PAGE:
Latest Clinical Trials

New Treatment for 'Arthritis of the Spine' Prevents Paralysis

Toronto, Canada (September 18, 2013) – In a world-first, decompression surgery has been shown to be an effective procedure to treat cervical spondylotic myelopathy (CSM) – a common progressive, degenerative disease of the spine that can lead to paralysis – according to the results of a multi-centre clinical trial published today.

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Can we predict Alzheimer's a decade before symptoms?

Can we predict Alzheimer's a decade before symptoms? - CNN.com

Dr. Sanjay Gupta, CNN Chief Medical Correspondent (August 18, 2013) – Researchers developed a test to check the retina for signs of Alzheimer's. Trial is looking at whether this test can identify patients before symptoms begin. This research is important, because 1 in 8 people who are 65 and older have Alzheimer's disease, and the incidence of the disease is expected to nearly triple by 2050 as the number of older Americans grows.

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Galaxy-Exploring Camera to Be Used in the Operating Room

Galaxy-Exploring Camera to Be Used in the Operating Room

ScienceDaily.com (July 12, 2012) – Neurosurgeons and researchers at Cedars-Sinai Medical Center and the Maxine Dunitz Neurosurgical Institute are adapting an ultraviolet camera to possibly bring planet-exploring technology into the operating room.

If the system works when focused on brain tissue, it could give surgeons a real-time view of changes invisible to the naked eye and unapparent even with magnification of current medical imaging technologies. The pilot study seeks to determine if the camera provides visual detail that might help surgeons distinguish areas of healthy brain from deadly tumors called gliomas, which have irregular borders as they spread into normal tissue.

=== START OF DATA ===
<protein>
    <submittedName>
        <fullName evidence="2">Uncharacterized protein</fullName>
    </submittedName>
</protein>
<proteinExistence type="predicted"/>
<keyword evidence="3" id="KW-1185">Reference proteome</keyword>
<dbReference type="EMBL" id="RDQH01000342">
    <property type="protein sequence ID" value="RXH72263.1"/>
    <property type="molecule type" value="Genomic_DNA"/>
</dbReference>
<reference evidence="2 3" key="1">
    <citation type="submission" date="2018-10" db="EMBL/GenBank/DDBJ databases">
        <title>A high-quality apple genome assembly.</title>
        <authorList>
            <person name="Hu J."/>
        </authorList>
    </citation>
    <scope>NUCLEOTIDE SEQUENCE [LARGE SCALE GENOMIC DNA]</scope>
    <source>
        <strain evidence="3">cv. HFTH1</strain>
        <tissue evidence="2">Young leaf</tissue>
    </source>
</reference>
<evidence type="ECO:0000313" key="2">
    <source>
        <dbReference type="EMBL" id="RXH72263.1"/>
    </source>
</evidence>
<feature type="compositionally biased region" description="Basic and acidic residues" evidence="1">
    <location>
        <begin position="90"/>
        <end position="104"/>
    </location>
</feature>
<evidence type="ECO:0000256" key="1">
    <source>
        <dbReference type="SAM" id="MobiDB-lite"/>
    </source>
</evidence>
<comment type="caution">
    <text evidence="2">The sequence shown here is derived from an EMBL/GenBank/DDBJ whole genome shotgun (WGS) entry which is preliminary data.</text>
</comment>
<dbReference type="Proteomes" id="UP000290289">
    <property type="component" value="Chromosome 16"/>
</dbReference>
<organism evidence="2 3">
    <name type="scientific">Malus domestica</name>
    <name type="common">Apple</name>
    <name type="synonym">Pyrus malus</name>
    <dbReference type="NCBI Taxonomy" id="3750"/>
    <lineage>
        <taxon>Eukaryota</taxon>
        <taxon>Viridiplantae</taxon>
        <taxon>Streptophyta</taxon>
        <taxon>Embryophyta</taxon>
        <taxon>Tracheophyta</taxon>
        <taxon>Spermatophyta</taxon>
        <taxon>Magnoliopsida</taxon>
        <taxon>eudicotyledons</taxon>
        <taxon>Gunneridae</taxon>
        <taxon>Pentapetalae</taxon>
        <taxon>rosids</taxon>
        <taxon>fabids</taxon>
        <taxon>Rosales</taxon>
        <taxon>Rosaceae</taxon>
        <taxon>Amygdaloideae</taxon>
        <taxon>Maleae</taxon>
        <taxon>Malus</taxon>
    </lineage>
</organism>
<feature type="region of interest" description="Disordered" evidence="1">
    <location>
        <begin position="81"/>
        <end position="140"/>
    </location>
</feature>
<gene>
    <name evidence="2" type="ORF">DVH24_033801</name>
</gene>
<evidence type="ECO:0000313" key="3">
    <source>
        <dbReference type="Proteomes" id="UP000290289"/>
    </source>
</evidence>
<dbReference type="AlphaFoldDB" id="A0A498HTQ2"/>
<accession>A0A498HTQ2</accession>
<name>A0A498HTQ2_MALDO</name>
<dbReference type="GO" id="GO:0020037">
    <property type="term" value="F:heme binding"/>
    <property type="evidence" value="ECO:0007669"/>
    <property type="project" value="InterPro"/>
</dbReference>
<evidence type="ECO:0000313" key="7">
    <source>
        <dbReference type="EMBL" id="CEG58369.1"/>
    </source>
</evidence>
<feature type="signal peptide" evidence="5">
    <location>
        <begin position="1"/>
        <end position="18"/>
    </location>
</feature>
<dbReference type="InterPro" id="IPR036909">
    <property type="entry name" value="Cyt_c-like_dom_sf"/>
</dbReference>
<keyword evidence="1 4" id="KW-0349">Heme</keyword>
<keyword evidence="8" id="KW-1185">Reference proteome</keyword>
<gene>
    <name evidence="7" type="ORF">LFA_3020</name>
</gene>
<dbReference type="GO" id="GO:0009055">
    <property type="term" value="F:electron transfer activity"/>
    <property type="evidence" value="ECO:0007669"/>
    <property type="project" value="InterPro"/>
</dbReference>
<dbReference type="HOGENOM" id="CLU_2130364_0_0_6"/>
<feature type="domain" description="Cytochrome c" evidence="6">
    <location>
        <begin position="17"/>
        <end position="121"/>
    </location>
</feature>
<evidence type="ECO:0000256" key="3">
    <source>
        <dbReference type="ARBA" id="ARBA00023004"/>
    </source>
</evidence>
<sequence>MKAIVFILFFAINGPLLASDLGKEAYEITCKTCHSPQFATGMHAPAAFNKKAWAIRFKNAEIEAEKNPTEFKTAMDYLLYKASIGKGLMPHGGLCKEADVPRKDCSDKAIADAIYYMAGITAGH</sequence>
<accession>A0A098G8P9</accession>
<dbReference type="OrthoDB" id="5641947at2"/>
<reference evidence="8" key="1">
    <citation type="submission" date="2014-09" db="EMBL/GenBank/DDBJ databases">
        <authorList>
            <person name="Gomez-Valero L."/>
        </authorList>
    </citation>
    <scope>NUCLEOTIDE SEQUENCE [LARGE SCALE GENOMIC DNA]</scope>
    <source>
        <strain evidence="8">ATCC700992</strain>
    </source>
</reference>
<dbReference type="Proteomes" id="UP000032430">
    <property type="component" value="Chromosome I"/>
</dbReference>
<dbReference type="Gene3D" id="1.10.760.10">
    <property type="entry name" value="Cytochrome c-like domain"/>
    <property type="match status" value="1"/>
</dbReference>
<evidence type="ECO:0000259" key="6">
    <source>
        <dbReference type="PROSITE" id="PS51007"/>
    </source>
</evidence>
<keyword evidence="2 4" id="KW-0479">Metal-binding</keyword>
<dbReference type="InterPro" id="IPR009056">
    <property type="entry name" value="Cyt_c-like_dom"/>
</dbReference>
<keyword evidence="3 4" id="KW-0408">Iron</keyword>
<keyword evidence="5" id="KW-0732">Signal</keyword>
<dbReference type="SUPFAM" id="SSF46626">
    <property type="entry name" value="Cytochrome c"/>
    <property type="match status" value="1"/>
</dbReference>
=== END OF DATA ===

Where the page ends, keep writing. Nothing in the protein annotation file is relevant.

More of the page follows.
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Vaccine offers hope for Cancer patients

Galaxy-Exploring Camera to Be Used in the Operating Room

Dr. Sanjay Gupta, CNN Chief Medical Correspondent (August 8, 2012) – A new vaccine offers patients diagnosed with a common and aggressive type of brain cancer some hope.

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ReACT: A Phase 2 Study of Rindopepimut (CDX-110) plus Bevacizumab in Relapsed Glioblastoma

ReACT: A Phase 2 Study of Rindopepimut (CDX-110) plus Bevacizumab in Relapsed Glioblastoma

A 65 year old otherwise healthy female presented with seizure in May of 2011 and was found to have a large left frontal mass (Figure 1A). It was gross totally resected at an outside hospital and the pathology revealed glioblastoma (GBM). She underwent concurrent radiation and chemotherapy including Bevacizumab and Temozolomide at an outside institution. Her platelet counts initially dropped so Bevacizumab was discontinued but they recovered enough so that she did receive adjuvant monthly Temozolomide after her chemoradiation. The patient suffered two breakthrough seizures in March of 2012 and an MRI revealed recurrent disease at the site of the initial resection cavity (Figure 1B). She underwent a re-resection with gross total resection at Stanford University (Figure 1C). Pathology revealed radiation necrosis and recurrent glioblastoma (MGMT positive). EGFRvIII testing was performed and the tumor was positive for the EGFRvIII mutation.

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